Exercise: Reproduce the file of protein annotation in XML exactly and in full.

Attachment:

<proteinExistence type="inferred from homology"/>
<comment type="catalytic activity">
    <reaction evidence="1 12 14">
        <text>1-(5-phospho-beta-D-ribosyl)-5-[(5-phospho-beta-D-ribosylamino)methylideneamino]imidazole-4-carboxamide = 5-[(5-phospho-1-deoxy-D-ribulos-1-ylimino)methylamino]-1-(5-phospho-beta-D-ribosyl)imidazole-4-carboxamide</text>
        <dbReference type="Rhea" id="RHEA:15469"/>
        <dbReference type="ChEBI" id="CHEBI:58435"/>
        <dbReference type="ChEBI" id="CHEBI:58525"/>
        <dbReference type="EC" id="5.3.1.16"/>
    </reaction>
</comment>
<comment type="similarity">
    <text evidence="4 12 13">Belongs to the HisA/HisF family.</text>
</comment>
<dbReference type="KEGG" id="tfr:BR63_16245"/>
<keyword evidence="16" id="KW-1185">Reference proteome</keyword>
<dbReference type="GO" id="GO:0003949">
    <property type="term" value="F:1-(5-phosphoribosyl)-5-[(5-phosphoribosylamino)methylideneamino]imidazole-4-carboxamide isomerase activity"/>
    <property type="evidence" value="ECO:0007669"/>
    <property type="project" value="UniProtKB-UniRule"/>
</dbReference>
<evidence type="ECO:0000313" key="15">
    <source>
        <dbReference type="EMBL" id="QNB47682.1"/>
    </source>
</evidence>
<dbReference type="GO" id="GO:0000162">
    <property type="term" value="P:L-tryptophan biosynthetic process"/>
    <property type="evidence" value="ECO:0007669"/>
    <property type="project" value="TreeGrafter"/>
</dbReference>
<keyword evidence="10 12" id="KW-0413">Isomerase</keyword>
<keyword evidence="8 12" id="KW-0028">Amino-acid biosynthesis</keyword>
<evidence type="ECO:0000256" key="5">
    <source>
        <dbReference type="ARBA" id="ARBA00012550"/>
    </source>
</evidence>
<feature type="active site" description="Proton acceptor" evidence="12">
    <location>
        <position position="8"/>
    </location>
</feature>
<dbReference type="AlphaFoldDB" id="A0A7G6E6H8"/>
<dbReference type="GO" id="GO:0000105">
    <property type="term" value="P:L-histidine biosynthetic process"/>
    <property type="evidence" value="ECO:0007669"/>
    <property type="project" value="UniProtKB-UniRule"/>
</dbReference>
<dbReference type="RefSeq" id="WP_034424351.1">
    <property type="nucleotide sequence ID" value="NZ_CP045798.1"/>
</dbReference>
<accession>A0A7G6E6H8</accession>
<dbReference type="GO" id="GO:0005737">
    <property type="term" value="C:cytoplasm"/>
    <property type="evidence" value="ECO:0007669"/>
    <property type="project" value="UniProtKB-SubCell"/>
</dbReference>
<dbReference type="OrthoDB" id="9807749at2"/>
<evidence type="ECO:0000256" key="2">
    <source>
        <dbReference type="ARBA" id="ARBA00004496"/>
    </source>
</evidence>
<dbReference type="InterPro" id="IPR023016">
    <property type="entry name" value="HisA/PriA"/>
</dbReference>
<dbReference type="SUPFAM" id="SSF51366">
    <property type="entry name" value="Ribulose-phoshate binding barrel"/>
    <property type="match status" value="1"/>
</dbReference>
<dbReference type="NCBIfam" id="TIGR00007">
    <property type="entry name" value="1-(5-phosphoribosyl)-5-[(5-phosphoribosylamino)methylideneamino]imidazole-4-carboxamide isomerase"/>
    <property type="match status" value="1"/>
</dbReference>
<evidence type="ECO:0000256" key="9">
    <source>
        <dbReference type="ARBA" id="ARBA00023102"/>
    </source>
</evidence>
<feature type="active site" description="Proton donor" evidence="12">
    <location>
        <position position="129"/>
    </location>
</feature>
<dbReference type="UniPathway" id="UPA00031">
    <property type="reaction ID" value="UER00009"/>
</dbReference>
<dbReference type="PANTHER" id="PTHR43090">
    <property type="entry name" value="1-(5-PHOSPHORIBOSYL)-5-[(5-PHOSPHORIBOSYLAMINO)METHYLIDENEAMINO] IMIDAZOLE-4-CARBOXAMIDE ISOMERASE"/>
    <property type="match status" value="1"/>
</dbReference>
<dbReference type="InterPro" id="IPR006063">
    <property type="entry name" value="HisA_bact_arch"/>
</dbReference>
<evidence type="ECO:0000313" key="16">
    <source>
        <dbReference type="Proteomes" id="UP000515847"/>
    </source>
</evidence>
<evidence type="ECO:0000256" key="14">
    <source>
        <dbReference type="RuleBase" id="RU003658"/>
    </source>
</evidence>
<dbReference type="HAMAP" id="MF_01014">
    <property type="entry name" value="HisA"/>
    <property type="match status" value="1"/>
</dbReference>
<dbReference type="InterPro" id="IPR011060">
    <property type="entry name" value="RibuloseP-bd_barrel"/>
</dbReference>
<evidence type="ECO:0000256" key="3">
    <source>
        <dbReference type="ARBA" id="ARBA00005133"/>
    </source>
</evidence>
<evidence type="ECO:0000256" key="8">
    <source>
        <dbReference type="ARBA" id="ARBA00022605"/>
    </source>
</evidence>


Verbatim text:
<proteinExistence type="inferred from homology"/>
<comment type="catalytic activity">
    <reaction evidence="1 12 14">
        <text>1-(5-phospho-beta-D-ribosyl)-5-[(5-phospho-beta-D-ribosylamino)methylideneamino]imidazole-4-carboxamide = 5-[(5-phospho-1-deoxy-D-ribulos-1-ylimino)methylamino]-1-(5-phospho-beta-D-ribosyl)imidazole-4-carboxamide</text>
        <dbReference type="Rhea" id="RHEA:15469"/>
        <dbReference type="ChEBI" id="CHEBI:58435"/>
        <dbReference type="ChEBI" id="CHEBI:58525"/>
        <dbReference type="EC" id="5.3.1.16"/>
    </reaction>
</comment>
<comment type="similarity">
    <text evidence="4 12 13">Belongs to the HisA/HisF family.</text>
</comment>
<dbReference type="KEGG" id="tfr:BR63_16245"/>
<keyword evidence="16" id="KW-1185">Reference proteome</keyword>
<dbReference type="GO" id="GO:0003949">
    <property type="term" value="F:1-(5-phosphoribosyl)-5-[(5-phosphoribosylamino)methylideneamino]imidazole-4-carboxamide isomerase activity"/>
    <property type="evidence" value="ECO:0007669"/>
    <property type="project" value="UniProtKB-UniRule"/>
</dbReference>
<evidence type="ECO:0000313" key="15">
    <source>
        <dbReference type="EMBL" id="QNB47682.1"/>
    </source>
</evidence>
<dbReference type="GO" id="GO:0000162">
    <property type="term" value="P:L-tryptophan biosynthetic process"/>
    <property type="evidence" value="ECO:0007669"/>
    <property type="project" value="TreeGrafter"/>
</dbReference>
<keyword evidence="10 12" id="KW-0413">Isomerase</keyword>
<keyword evidence="8 12" id="KW-0028">Amino-acid biosynthesis</keyword>
<evidence type="ECO:0000256" key="5">
    <source>
        <dbReference type="ARBA" id="ARBA00012550"/>
    </source>
</evidence>
<feature type="active site" description="Proton acceptor" evidence="12">
    <location>
        <position position="8"/>
    </location>
</feature>
<dbReference type="AlphaFoldDB" id="A0A7G6E6H8"/>
<dbReference type="GO" id="GO:0000105">
    <property type="term" value="P:L-histidine biosynthetic process"/>
    <property type="evidence" value="ECO:0007669"/>
    <property type="project" value="UniProtKB-UniRule"/>
</dbReference>
<dbReference type="RefSeq" id="WP_034424351.1">
    <property type="nucleotide sequence ID" value="NZ_CP045798.1"/>
</dbReference>
<accession>A0A7G6E6H8</accession>
<dbReference type="GO" id="GO:0005737">
    <property type="term" value="C:cytoplasm"/>
    <property type="evidence" value="ECO:0007669"/>
    <property type="project" value="UniProtKB-SubCell"/>
</dbReference>
<dbReference type="OrthoDB" id="9807749at2"/>
<evidence type="ECO:0000256" key="2">
    <source>
        <dbReference type="ARBA" id="ARBA00004496"/>
    </source>
</evidence>
<dbReference type="InterPro" id="IPR023016">
    <property type="entry name" value="HisA/PriA"/>
</dbReference>
<dbReference type="SUPFAM" id="SSF51366">
    <property type="entry name" value="Ribulose-phoshate binding barrel"/>
    <property type="match status" value="1"/>
</dbReference>
<dbReference type="NCBIfam" id="TIGR00007">
    <property type="entry name" value="1-(5-phosphoribosyl)-5-[(5-phosphoribosylamino)methylideneamino]imidazole-4-carboxamide isomerase"/>
    <property type="match status" value="1"/>
</dbReference>
<evidence type="ECO:0000256" key="9">
    <source>
        <dbReference type="ARBA" id="ARBA00023102"/>
    </source>
</evidence>
<feature type="active site" description="Proton donor" evidence="12">
    <location>
        <position position="129"/>
    </location>
</feature>
<dbReference type="UniPathway" id="UPA00031">
    <property type="reaction ID" value="UER00009"/>
</dbReference>
<dbReference type="PANTHER" id="PTHR43090">
    <property type="entry name" value="1-(5-PHOSPHORIBOSYL)-5-[(5-PHOSPHORIBOSYLAMINO)METHYLIDENEAMINO] IMIDAZOLE-4-CARBOXAMIDE ISOMERASE"/>
    <property type="match status" value="1"/>
</dbReference>
<dbReference type="InterPro" id="IPR006063">
    <property type="entry name" value="HisA_bact_arch"/>
</dbReference>
<evidence type="ECO:0000313" key="16">
    <source>
        <dbReference type="Proteomes" id="UP000515847"/>
    </source>
</evidence>
<evidence type="ECO:0000256" key="14">
    <source>
        <dbReference type="RuleBase" id="RU003658"/>
    </source>
</evidence>
<dbReference type="HAMAP" id="MF_01014">
    <property type="entry name" value="HisA"/>
    <property type="match status" value="1"/>
</dbReference>
<dbReference type="InterPro" id="IPR011060">
    <property type="entry name" value="RibuloseP-bd_barrel"/>
</dbReference>
<evidence type="ECO:0000256" key="3">
    <source>
        <dbReference type="ARBA" id="ARBA00005133"/>
    </source>
</evidence>
<evidence type="ECO:0000256" key="8">
    <source>
        <dbReference type="ARBA" id="ARBA00022605"/>
    </source>
</evidence>